The Poor Need Opportunity, Not Redistribution Taxing the super rich will not solve deep socio-economic issues

WASHINGTON – On the left, the conventional wisdom is that too many people are poor in America because a very small minority, (the 1%), gamed the system, this way siphoning off most of the wealth available.

Tax the rich

This being the case, it is only fair to rebalance the accounts by taxing the rich –and the super rich in particular– while distributing all this ill gotten money to the poor. This way a government inspired by a sense of “justice” will redress the injustices created by a rigged economic system.

The poor do not have a chance

This would make sense if it were indeed true that many are poor because they are deprived of the fruits of their labor. But the evidence shows a different picture, as we get from an insightful WSJ op-ed piece, (What the “Inequality” Warriors Really Want, November 20, 2014), by John H. Cochrane, Professor of Finance at the University of Chicago Booth School of Business.

Most wealth is legitimate

The truth is that American billionaires are mostly self-made, argues Cochrane. These are people who came up with significant innovations and managed to commercialize them. Down the scale, some people are much better off than others because they have studied. They have learned valuable skills that gave them highly rewarded jobs. None of these individuals “gamed the system”.

Crony capitalism

Of course there are people running or employed by “protected sectors”. Because of politics and/or successful lobbying, many sectors receive unfair economic advantages, this way collecting an additional “rent” that goes beyond the fair market value of whatever they provide in terms of goods or services.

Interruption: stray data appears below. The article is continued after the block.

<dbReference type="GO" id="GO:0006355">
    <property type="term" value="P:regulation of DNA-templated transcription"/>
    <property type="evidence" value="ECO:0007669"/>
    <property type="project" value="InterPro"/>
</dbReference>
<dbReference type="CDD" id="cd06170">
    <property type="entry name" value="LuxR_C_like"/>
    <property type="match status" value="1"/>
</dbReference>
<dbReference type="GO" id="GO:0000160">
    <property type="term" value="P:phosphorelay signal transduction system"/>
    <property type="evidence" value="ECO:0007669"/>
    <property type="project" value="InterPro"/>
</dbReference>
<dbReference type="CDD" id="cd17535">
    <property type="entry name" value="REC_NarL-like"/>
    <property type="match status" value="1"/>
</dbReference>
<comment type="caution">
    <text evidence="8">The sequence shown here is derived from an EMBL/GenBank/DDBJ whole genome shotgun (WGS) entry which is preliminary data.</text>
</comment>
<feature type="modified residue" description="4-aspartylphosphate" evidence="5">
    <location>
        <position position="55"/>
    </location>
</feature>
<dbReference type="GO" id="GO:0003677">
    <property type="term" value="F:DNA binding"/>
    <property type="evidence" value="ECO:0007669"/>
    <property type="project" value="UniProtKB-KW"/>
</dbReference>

Some sectors enjoy special tax treatment, protection from foreign or domestic competitors and/or preferential treatment in public procurements bids. Due to favorable regulations, others may be able to restrict access to their professions, this way being able to raise their fees, without any fear that new competitors will offer the same services at lower prices.

All this does exist in America, and it is bad. This is not how free market capitalism should work. This is crony capitalism, and it has nothing to do with free enterprise within a rules based system that should create a competitive but fair economy.

That said, the fact that some sectors enjoy artificial economic advantages does not explain why the poor are poor.

The roots of poverty

And here is what Cochrane says, in his op-ed WSJ piece:

“A big reason [for poverty]: awful public schools dominated by teachers unions, which leave kids unprepared even to enter college…Americans stuck in a cycle of terrible early-child experiences, substance abuse, broken families, unemployment and criminality represent a different source of inequality. Their problems have proven immune to floods of government money. And government programs and drug laws are arguably part of the problem. These problems, and many like them, have nothing to do with a rise in top 1% incomes and wealth”. 

All of this tells us that it is wrong to believe that income inequality is the outcome of an unfair system. No doubt there is some unfairness and it should be dealt with. In some part of our economy the system is indeed rigged. The outcome is crony capitalism.

But getting rid of crony capitalism –something that we should do anyway– will not transform the conditions of the poor trapped in a self-perpetuating cycle of poverty that has cultural and psychological roots. Crony capitalism alone does not explain why most public schools are mediocre to bad. The power of teachers unions in inhibiting reforms provides a better reason.

Opportunity is the answer

In the final analysis, as Cochrane also says, our focus should not be on why a few people get to be so rich. Our focus should be in creating an environment in which anybody in America will have real access to real opportunity.

And, in my judgement, no tool is more powerful than a good education.





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